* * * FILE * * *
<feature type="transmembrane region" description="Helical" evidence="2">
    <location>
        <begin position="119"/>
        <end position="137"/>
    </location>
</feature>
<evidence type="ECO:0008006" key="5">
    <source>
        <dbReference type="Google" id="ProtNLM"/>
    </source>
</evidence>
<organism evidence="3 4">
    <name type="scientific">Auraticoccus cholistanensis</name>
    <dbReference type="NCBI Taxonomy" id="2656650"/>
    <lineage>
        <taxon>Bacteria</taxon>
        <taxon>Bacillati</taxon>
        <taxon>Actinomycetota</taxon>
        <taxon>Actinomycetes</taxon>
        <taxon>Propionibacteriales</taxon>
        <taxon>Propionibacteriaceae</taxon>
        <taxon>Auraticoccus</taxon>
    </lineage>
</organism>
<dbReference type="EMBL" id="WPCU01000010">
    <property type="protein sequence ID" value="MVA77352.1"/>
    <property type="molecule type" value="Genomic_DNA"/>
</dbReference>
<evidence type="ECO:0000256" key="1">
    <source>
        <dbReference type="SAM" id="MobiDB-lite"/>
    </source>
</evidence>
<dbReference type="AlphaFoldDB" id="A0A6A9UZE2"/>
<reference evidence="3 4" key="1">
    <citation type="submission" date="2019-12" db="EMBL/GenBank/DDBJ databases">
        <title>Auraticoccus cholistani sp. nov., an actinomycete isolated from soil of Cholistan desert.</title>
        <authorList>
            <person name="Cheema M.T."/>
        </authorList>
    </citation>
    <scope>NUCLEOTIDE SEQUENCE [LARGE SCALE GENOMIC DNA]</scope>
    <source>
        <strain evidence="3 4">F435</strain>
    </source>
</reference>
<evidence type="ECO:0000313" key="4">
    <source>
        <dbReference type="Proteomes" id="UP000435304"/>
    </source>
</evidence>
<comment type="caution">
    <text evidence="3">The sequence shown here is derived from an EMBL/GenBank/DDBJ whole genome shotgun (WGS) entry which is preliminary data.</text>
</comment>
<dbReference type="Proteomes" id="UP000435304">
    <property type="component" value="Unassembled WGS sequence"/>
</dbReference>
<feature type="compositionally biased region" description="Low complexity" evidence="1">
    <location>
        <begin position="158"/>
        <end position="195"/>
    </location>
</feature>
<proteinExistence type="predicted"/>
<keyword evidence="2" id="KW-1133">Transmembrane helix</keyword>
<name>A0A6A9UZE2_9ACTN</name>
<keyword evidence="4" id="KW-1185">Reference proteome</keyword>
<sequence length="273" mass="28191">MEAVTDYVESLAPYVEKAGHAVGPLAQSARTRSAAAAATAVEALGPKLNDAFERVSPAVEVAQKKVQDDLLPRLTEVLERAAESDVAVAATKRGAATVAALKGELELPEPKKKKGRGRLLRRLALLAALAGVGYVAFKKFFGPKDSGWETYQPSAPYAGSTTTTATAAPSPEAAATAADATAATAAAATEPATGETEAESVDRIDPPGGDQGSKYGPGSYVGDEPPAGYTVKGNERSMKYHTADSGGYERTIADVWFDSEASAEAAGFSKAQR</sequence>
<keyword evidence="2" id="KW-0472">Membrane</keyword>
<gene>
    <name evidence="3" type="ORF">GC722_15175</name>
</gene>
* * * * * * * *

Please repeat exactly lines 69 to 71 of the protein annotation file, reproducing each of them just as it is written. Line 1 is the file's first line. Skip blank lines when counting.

<keyword evidence="2" id="KW-0472">Membrane</keyword>
<gene>
    <name evidence="3" type="ORF">GC722_15175</name>